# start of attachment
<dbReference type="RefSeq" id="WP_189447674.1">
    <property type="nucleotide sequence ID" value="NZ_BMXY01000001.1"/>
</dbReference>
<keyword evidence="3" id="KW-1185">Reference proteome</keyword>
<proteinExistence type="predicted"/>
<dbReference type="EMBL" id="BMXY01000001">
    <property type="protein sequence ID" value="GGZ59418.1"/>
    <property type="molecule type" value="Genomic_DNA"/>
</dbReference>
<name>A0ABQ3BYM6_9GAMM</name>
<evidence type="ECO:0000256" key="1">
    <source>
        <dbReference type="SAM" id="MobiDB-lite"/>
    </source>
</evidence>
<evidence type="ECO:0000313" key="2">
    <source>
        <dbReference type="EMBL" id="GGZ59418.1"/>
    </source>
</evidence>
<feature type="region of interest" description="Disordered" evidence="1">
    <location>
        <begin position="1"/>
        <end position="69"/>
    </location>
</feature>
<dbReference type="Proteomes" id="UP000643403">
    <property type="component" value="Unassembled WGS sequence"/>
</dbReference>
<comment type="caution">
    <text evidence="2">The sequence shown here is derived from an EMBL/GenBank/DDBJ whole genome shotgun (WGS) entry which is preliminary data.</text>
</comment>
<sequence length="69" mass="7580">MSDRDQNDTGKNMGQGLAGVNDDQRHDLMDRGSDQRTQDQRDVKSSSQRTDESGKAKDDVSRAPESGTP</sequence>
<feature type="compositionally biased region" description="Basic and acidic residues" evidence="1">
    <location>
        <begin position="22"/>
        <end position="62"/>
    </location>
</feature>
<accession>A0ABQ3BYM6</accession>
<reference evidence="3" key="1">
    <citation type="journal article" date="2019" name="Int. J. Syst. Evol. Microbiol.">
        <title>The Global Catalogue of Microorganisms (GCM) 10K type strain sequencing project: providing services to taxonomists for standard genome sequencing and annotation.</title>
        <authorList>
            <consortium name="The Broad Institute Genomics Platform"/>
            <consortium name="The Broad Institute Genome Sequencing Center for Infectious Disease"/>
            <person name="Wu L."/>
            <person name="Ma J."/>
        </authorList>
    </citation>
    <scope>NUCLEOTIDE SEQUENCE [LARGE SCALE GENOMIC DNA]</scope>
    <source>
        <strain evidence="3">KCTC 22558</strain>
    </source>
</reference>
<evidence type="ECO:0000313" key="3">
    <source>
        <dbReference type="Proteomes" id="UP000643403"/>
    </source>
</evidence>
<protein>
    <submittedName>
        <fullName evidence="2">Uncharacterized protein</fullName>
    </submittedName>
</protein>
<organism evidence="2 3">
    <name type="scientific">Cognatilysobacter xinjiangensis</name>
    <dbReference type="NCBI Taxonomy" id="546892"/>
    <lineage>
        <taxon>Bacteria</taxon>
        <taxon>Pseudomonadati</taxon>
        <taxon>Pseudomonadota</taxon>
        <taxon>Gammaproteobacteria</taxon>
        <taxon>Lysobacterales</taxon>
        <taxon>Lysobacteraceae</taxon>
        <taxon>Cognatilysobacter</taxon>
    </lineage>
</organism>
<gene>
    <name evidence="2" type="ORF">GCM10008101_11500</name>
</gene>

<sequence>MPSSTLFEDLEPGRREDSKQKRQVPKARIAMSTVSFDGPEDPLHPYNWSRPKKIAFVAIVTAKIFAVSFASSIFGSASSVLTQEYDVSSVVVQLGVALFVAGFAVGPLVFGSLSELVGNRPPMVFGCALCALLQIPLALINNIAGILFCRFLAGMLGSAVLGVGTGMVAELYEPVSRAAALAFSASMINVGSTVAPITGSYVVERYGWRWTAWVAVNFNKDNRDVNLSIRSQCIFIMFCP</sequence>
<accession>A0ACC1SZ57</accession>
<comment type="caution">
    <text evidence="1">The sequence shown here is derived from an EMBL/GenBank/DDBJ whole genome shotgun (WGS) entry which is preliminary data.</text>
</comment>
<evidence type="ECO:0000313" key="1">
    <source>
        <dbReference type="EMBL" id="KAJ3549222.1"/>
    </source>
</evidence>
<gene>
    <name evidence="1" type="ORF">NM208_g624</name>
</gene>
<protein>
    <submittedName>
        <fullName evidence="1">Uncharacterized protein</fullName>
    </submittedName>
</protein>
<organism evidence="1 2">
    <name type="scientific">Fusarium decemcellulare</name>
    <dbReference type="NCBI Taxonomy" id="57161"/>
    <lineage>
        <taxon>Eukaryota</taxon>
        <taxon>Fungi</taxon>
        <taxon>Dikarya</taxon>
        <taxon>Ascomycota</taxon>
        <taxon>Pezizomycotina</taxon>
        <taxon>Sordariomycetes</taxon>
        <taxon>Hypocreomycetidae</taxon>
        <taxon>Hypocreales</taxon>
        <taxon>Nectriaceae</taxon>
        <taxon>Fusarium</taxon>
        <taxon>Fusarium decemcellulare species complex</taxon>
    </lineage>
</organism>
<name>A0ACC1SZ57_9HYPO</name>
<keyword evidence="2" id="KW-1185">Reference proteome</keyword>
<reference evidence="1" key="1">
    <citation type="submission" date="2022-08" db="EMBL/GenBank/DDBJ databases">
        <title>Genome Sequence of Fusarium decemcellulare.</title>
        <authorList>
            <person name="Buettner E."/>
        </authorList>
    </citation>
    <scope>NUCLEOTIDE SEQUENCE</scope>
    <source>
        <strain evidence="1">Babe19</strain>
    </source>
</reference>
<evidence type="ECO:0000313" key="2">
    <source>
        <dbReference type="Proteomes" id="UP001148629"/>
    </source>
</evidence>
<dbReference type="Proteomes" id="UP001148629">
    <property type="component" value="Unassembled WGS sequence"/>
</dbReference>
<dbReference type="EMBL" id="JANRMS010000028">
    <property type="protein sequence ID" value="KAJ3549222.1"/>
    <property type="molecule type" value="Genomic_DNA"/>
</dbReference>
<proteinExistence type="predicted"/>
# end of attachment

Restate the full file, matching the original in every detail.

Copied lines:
<dbReference type="RefSeq" id="WP_189447674.1">
    <property type="nucleotide sequence ID" value="NZ_BMXY01000001.1"/>
</dbReference>
<keyword evidence="3" id="KW-1185">Reference proteome</keyword>
<proteinExistence type="predicted"/>
<dbReference type="EMBL" id="BMXY01000001">
    <property type="protein sequence ID" value="GGZ59418.1"/>
    <property type="molecule type" value="Genomic_DNA"/>
</dbReference>
<name>A0ABQ3BYM6_9GAMM</name>
<evidence type="ECO:0000256" key="1">
    <source>
        <dbReference type="SAM" id="MobiDB-lite"/>
    </source>
</evidence>
<evidence type="ECO:0000313" key="2">
    <source>
        <dbReference type="EMBL" id="GGZ59418.1"/>
    </source>
</evidence>
<feature type="region of interest" description="Disordered" evidence="1">
    <location>
        <begin position="1"/>
        <end position="69"/>
    </location>
</feature>
<dbReference type="Proteomes" id="UP000643403">
    <property type="component" value="Unassembled WGS sequence"/>
</dbReference>
<comment type="caution">
    <text evidence="2">The sequence shown here is derived from an EMBL/GenBank/DDBJ whole genome shotgun (WGS) entry which is preliminary data.</text>
</comment>
<sequence length="69" mass="7580">MSDRDQNDTGKNMGQGLAGVNDDQRHDLMDRGSDQRTQDQRDVKSSSQRTDESGKAKDDVSRAPESGTP</sequence>
<feature type="compositionally biased region" description="Basic and acidic residues" evidence="1">
    <location>
        <begin position="22"/>
        <end position="62"/>
    </location>
</feature>
<accession>A0ABQ3BYM6</accession>
<reference evidence="3" key="1">
    <citation type="journal article" date="2019" name="Int. J. Syst. Evol. Microbiol.">
        <title>The Global Catalogue of Microorganisms (GCM) 10K type strain sequencing project: providing services to taxonomists for standard genome sequencing and annotation.</title>
        <authorList>
            <consortium name="The Broad Institute Genomics Platform"/>
            <consortium name="The Broad Institute Genome Sequencing Center for Infectious Disease"/>
            <person name="Wu L."/>
            <person name="Ma J."/>
        </authorList>
    </citation>
    <scope>NUCLEOTIDE SEQUENCE [LARGE SCALE GENOMIC DNA]</scope>
    <source>
        <strain evidence="3">KCTC 22558</strain>
    </source>
</reference>
<evidence type="ECO:0000313" key="3">
    <source>
        <dbReference type="Proteomes" id="UP000643403"/>
    </source>
</evidence>
<protein>
    <submittedName>
        <fullName evidence="2">Uncharacterized protein</fullName>
    </submittedName>
</protein>
<organism evidence="2 3">
    <name type="scientific">Cognatilysobacter xinjiangensis</name>
    <dbReference type="NCBI Taxonomy" id="546892"/>
    <lineage>
        <taxon>Bacteria</taxon>
        <taxon>Pseudomonadati</taxon>
        <taxon>Pseudomonadota</taxon>
        <taxon>Gammaproteobacteria</taxon>
        <taxon>Lysobacterales</taxon>
        <taxon>Lysobacteraceae</taxon>
        <taxon>Cognatilysobacter</taxon>
    </lineage>
</organism>
<gene>
    <name evidence="2" type="ORF">GCM10008101_11500</name>
</gene>

<sequence>MPSSTLFEDLEPGRREDSKQKRQVPKARIAMSTVSFDGPEDPLHPYNWSRPKKIAFVAIVTAKIFAVSFASSIFGSASSVLTQEYDVSSVVVQLGVALFVAGFAVGPLVFGSLSELVGNRPPMVFGCALCALLQIPLALINNIAGILFCRFLAGMLGSAVLGVGTGMVAELYEPVSRAAALAFSASMINVGSTVAPITGSYVVERYGWRWTAWVAVNFNKDNRDVNLSIRSQCIFIMFCP</sequence>
<accession>A0ACC1SZ57</accession>
<comment type="caution">
    <text evidence="1">The sequence shown here is derived from an EMBL/GenBank/DDBJ whole genome shotgun (WGS) entry which is preliminary data.</text>
</comment>
<evidence type="ECO:0000313" key="1">
    <source>
        <dbReference type="EMBL" id="KAJ3549222.1"/>
    </source>
</evidence>
<gene>
    <name evidence="1" type="ORF">NM208_g624</name>
</gene>
<protein>
    <submittedName>
        <fullName evidence="1">Uncharacterized protein</fullName>
    </submittedName>
</protein>
<organism evidence="1 2">
    <name type="scientific">Fusarium decemcellulare</name>
    <dbReference type="NCBI Taxonomy" id="57161"/>
    <lineage>
        <taxon>Eukaryota</taxon>
        <taxon>Fungi</taxon>
        <taxon>Dikarya</taxon>
        <taxon>Ascomycota</taxon>
        <taxon>Pezizomycotina</taxon>
        <taxon>Sordariomycetes</taxon>
        <taxon>Hypocreomycetidae</taxon>
        <taxon>Hypocreales</taxon>
        <taxon>Nectriaceae</taxon>
        <taxon>Fusarium</taxon>
        <taxon>Fusarium decemcellulare species complex</taxon>
    </lineage>
</organism>
<name>A0ACC1SZ57_9HYPO</name>
<keyword evidence="2" id="KW-1185">Reference proteome</keyword>
<reference evidence="1" key="1">
    <citation type="submission" date="2022-08" db="EMBL/GenBank/DDBJ databases">
        <title>Genome Sequence of Fusarium decemcellulare.</title>
        <authorList>
            <person name="Buettner E."/>
        </authorList>
    </citation>
    <scope>NUCLEOTIDE SEQUENCE</scope>
    <source>
        <strain evidence="1">Babe19</strain>
    </source>
</reference>
<evidence type="ECO:0000313" key="2">
    <source>
        <dbReference type="Proteomes" id="UP001148629"/>
    </source>
</evidence>
<dbReference type="Proteomes" id="UP001148629">
    <property type="component" value="Unassembled WGS sequence"/>
</dbReference>
<dbReference type="EMBL" id="JANRMS010000028">
    <property type="protein sequence ID" value="KAJ3549222.1"/>
    <property type="molecule type" value="Genomic_DNA"/>
</dbReference>
<proteinExistence type="predicted"/>